Our Colloquia Series presents engaging research from around the world. Guest presenters cover varied topics from all aspects of Geography. This page lists abstracts from past and future colloquia.

Apartment complex with sign saying, "Got land? Thank an Indian"

Nishant Upadhyay: Spaces of Intimacies and Complicities: South Asians and Canadian Settler Colonialism

March 13, 2020

Abstract: This talk explores Indigenous and South Asians intimacies that exist within and across the afterlives of imperialism in what is known as Canada, and theorizes dominant caste Indian diasporic complicities in ongoing colonization of Indigenous peoples and lands. The talk draws from research on sites of resource extraction, logging...

satellite photo of Brazilian fires

Panel discussion: Fire and Climate Change in Brazil

Feb. 28, 2020

This panel of scholars will put Brazil’s recent period of forest fires into a larger historic, political perspective. Moderated by Joe Bryan , Associate Professor, Geography Panelists Peter Newton Assistant Professor, Environmental Studies Program Colleen Scanlan-Lyons Project Director, Governors’ Climate and Forests Task Force Jennifer Balch Associate Professor, Geography Marcos...

satellite view of snow

Timbo Stillinger: Observing Snow from Space: Snow / Cloud Discrimination and Opportunities in Water Supply Forecasting

Feb. 21, 2020

Abstract: Satellites provide the most consistent and reliable measurements of snow and ice globally with estimates of snow-covered area, grain size, and concentration of light-absorbing particles creating global potential to improve existing operational forecasts and enable forecasting of water supplies for regions with little to no in situ forecasting. A...

Colloquium poster with title, date, and generic photo of hand holding the department logo

AGU Preview: Short talks by graduate students

Dec. 6, 2019

Four Geography graduate students will present a preview of the talks they will give at the American Association of Geographers (AAG) meeting: Kate Hale : Streamflow sensitivity to climate warming: A shift from snowfall to rainfall and changing surface water inputs Erika Schreiber : A Comprehensive Look at 40 Years...

Red whistle looking at a man in a suit

Research Misconduct: What it is, what it’s not, and how to know

Nov. 22, 2019

John O’Loughlin Professor of Geography and Fellow, Institute of Behavioral Science Chair, CU-Boulder Standing Committee on Research Misconduct Greater attention to issues of research misconduct has been evident in universities, funding agencies and amongst the public. Like other research-intensive institutions, CU Boulder has clear guidelines about misconduct and procedures to...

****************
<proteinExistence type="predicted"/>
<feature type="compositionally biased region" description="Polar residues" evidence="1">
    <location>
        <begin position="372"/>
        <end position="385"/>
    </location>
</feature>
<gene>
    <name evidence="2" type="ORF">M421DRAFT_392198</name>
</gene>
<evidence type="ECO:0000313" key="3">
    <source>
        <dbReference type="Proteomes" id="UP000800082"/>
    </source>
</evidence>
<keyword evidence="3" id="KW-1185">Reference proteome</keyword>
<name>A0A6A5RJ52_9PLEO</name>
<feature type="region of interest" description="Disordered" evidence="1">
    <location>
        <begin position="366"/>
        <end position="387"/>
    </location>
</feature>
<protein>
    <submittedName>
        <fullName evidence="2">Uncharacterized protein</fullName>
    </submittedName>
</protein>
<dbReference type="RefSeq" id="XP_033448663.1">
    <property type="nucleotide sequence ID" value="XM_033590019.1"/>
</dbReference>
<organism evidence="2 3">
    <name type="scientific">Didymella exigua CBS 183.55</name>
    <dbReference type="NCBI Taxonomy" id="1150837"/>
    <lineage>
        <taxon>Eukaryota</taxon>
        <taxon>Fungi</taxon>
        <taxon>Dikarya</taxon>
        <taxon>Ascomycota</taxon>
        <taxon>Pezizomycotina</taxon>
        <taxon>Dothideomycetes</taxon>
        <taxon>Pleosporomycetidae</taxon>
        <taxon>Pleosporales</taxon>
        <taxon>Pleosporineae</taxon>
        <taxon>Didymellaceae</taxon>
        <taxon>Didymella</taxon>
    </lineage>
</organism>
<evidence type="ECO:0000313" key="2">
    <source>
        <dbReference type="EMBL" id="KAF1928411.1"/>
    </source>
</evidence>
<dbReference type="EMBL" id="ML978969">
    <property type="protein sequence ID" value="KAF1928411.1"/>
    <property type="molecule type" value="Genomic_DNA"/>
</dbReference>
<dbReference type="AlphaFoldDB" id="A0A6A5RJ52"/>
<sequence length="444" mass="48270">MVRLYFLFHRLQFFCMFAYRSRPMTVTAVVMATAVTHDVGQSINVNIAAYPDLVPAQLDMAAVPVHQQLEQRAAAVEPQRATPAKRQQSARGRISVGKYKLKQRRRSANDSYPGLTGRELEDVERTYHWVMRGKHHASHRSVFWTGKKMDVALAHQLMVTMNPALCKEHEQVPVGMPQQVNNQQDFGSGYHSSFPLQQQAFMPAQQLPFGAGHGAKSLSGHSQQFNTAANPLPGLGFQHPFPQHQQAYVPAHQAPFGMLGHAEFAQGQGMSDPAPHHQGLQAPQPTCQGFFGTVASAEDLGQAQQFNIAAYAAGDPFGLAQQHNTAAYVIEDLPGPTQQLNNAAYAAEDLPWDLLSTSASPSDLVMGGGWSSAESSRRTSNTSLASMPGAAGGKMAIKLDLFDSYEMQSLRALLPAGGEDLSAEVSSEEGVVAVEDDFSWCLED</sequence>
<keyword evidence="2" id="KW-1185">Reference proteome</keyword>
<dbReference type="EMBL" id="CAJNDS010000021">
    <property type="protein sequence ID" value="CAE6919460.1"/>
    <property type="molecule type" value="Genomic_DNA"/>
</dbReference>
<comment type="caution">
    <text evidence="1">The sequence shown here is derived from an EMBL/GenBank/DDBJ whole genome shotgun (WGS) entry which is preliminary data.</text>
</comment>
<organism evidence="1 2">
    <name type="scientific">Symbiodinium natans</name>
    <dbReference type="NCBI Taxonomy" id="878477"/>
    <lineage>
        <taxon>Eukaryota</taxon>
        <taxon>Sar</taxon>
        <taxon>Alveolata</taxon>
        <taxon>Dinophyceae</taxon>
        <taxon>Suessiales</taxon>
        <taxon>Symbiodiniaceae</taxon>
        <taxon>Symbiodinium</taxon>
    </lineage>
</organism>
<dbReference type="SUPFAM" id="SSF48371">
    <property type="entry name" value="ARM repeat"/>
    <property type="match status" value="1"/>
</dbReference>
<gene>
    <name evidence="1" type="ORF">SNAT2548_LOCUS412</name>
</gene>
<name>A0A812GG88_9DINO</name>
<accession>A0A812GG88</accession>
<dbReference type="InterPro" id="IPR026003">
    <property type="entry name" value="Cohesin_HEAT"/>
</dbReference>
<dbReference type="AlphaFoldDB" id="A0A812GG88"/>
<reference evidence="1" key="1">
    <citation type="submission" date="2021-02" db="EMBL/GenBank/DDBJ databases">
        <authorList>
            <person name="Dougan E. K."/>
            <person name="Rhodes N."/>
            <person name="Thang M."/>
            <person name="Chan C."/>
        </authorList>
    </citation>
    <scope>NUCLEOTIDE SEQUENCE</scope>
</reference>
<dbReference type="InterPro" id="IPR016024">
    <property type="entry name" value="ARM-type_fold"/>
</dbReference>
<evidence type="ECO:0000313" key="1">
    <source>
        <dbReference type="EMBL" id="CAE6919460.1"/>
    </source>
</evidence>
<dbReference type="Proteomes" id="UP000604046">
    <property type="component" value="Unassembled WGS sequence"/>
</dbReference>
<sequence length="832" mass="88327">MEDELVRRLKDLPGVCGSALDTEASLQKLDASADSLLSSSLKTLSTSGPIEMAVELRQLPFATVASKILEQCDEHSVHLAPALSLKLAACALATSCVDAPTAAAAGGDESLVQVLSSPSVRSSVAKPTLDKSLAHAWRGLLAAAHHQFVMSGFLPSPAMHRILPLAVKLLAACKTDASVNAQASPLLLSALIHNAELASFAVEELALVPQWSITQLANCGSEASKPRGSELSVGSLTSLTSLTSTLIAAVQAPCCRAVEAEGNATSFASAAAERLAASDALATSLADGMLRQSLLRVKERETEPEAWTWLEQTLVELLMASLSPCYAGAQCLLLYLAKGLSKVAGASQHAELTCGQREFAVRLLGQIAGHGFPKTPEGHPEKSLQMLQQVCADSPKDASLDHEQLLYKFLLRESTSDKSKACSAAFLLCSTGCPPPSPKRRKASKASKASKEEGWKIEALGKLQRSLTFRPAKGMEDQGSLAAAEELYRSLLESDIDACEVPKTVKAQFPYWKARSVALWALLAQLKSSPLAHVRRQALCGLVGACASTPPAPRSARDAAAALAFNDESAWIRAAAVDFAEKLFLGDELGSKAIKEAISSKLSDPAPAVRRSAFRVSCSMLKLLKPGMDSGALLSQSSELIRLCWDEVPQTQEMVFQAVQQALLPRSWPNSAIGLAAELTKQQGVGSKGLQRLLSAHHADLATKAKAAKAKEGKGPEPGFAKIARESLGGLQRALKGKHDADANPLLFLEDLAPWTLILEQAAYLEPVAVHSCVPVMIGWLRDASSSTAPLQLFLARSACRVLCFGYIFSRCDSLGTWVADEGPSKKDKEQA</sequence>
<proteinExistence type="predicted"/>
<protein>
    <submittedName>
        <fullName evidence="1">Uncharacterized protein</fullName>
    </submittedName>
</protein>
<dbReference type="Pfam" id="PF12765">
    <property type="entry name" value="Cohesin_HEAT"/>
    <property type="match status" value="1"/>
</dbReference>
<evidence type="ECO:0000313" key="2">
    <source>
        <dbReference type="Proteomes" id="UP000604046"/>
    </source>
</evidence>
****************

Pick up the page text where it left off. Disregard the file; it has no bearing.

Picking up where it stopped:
Map of Tibet

Charting the Outlines of a Tibetan Cartography

Nov. 15, 2019

Presentation by Kenneth Bauer, Anthropology, Dartmouth College Drawing upon fieldwork in western Nepal, the Tibet Autonomous Region, and the eastern Tibetan Plateau as well as historical and contemporary maps, I will argue that there is a recognizable but as yet underappreciated body of knowledge and traditions that comprise a Tibetan...

Poster with colloquium time, location, description and person holding a dog

How to Tame a Fox and Build a Dog

Nov. 8, 2019

Anthropology Colloquium Series Co-Sponsored by the Department of Geography and the Department of History Presentation by Dr. Lee Dugatkin Hale 230, Nov 8, 4 PM Abstract: For the last six decades a dedicated team of researchers in Siberia has been domesticating silver foxes to replay the evolution of the dog...

woman overlooking vast water project with dam

Eric Perramond: Unsettled Waters: Rights, Law, and Identity in the American West

Nov. 1, 2019

Eric Perramond Environmental Science and Southwest Studies Professor, Colorado College Abstract In the American West, water adjudication lawsuits are adversarial, expensive, and lengthy. Unsettled Waters is the first detailed study of water adjudications in New Mexico. The state envisioned adjudication as a straightforward accounting of water rights as private property...

Forest fire

Virginia Iglesias: If the trees burn, is the forest lost?

Oct. 25, 2019

Virginia Iglesias Research Scientist Earth Lab Abstract Socio-environmental dynamics are driven by top-down changes in climate and bottom-up positive (destabilizing) and negative (stabilizing) biophysical feedbacks involving disturbance and biotic interactions. When positive feedbacks prevail, the resulting self-propagating changes can potentially shift the system into a new state, even in the...

Aaron Bobrow-Strain colloquium poster

Aaron Bobrow-Strain: The Death and Life of Aida Hernandez: A Border Story

Oct. 18, 2019

Book presentation by Aaron Bobrow-Strain, Author and Professor of Politics at Whitman College. This event is co-sponsored by the Department of Geography, Latin American Studies Center, and the Department of Sociology. Book Title The Death and Life of Aida Hernandez: A Border Story (Published by Farrar, Straus, and Giroux on...

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